Following the successful deal between Turkey and Russia on Monday, blocking a possible military operation by the Syrian regime on Idlib, President Recep Tayyip Erdoğan said yesterday that the agreement with Moscow was a step toward peace but it needs to be backed by more initiatives. Erdoğan said a deal was signed with Russia because "Turkey wanted no more blood to be spilled in Idlib. I hope further steps will be taken," the president said at a Veterans Day Ceremony at the Beştepe Presidential Complex in Ankara.
Erdoğan and his Russian counterpart Vladimir Putin agreed on Monday, following their talks in Sochi, to establish a demilitarized zone in Idlib, in order to decrease tension and prevent a new conflict in the province. The demilitarized zone is planned to be 15-to-20 kilometers deep in Idlib by Oct. 15. The 10 article memorandum signed between Ankara and Moscow during the meeting was also revealed yesterday. According to the agreement, the Idlib de-escalation area will be preserved and Turkish observation posts will be fortified and continue to function. The Russian Federation will also take all necessary measures to ensure that military operations and attacks on Idlib are avoided and the existing status quo will be maintained.
The agreement also envisages removal of "all radical terrorist groups" from the demilitarized zone by Oct. 15. Russia and the Assad regime had previously pushed the existence of Hayat Tahrir al-Sham (HTS) as justification for a possible offensive in the province.
While HTS's mobility was restricted after the establishment of the Turkish military's 12 observation posts, Turkish units have long been trying to convince HTS and other affiliated groups to dissolve and leave the region. It is expected that Turkish pressure on the groups will be increased; the groups are also creating a disturbance on the moderate opposition and civilians.
The Turkish and Russian leaders' agreement is officially a guarantee that the radical groups will not pose a threat to the peace process in Syria, political scientist and expert on the Russian military Denis Korkodinov was quoted in an Anadolu Agency (AA) report yesterday. The expert also added that the two countries showed that they can work together in line with political consensus and "proved that they can be the guarantee of the regional stability." He added that the deal was a win for both Erdoğan and Putin, as Turkey did not want a military offensive on Idlib and Russia was opposing a full-scale military operation in the province.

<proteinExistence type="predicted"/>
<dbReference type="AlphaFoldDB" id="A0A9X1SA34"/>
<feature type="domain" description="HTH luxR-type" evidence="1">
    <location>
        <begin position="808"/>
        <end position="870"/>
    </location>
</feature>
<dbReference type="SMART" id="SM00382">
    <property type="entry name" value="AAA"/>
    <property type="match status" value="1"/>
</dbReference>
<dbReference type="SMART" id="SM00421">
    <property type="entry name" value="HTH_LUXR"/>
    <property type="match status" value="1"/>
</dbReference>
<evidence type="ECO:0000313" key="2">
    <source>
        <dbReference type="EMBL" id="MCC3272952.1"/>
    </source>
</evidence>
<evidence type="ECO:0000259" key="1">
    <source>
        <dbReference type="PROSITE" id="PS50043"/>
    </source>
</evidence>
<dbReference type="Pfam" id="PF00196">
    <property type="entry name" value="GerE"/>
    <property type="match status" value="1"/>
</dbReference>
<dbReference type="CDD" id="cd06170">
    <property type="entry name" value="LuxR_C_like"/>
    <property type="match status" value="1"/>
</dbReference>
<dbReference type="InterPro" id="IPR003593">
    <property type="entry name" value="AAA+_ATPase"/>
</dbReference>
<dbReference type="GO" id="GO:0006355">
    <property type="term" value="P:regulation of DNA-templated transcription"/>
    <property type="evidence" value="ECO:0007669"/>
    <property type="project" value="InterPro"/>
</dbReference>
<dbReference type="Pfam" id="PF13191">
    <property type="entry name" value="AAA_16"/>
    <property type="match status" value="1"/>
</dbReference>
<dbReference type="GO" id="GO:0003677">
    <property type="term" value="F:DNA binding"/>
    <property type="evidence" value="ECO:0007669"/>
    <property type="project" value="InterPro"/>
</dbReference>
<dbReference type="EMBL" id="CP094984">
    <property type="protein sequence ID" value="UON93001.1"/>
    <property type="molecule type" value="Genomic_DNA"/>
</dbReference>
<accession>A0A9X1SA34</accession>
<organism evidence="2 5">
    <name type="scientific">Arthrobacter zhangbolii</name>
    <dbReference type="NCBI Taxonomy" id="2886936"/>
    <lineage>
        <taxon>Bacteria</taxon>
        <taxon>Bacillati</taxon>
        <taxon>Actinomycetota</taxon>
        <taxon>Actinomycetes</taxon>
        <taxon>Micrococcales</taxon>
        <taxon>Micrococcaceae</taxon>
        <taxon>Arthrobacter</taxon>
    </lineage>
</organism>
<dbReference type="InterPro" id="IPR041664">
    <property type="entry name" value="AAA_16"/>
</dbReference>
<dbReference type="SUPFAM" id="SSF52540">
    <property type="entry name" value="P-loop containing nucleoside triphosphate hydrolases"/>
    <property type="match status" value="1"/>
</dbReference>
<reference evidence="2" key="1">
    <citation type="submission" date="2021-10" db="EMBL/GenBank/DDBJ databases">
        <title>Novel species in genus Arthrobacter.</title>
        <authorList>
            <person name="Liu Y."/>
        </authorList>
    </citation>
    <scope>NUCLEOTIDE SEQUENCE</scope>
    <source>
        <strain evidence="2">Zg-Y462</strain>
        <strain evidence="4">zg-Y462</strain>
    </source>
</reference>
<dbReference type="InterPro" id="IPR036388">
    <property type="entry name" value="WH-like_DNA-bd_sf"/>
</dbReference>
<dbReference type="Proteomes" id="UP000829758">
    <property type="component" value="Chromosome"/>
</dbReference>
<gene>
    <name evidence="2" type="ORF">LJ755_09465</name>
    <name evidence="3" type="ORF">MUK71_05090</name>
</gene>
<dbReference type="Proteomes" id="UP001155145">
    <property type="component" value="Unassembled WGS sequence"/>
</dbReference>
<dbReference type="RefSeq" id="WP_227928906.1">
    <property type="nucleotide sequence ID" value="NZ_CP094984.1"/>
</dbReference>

According to the agreement, transit traffic on the routes M4 (Aleppo-Latakia) and M5 (Aleppo-Hama), which have been closed for many years due to the civil war, will be restored by the end of 2018.
Also, in order to maintain security, Turkish and Russian armed forces will conduct joint patrols along the zone's perimeter.
Speaking at the same ceremony, National Defense Minister Hulusi Akar said that the Turkish military's observation posts will "effectively" continue its activities.
Under the Astana agreement, Turkey established 12 observation points from Idlib's north to south, aiming to monitor and sustain the current cease-fire agreement for the de-escalation zones, deliver humanitarian aid and ensure the secure return of displaced people. The three leaders of the three guarantors of Astana held a trilateral summit to reach a resolution. The last one of these was held in Tehran. During the summit Erdoğan called on Russia and Iran to avoid steps that would endanger the lives of civilians. Meanwhile, Foreign Minister Mevlüt Çavuşoğlu continued phone diplomacy over the Idlib agreement as he discussed the agreement between Turkey and Russia with international counterparts. He held a phone call with his U.S. counterpart Mike Pompeo on Tuesday to inform him about the deal reached between Turkey and Russia on the military buffer zone in Syria's Idlib province as well as to discuss its impacts as part of diplomatic efforts on the matter. After Pompeo, the Turkish minister also held phone calls with the EU's High Representative for Foreign Affairs and Security Policy Frederica Mogherini, French Foreign Minister Jean-Yves Le Drian and German Foreign Minister Heiko Maas, according to diplomatic sources. Çavuşoğlu also spoke to his Iranian counterpart Javad Zarif over the phone along with his Qatari counterpart Sheikh Mohammed bin Abdulrahman bin Jassim Al Thani and Kyrgyz counterpart Erlan Abdyldaev earlier in the day.
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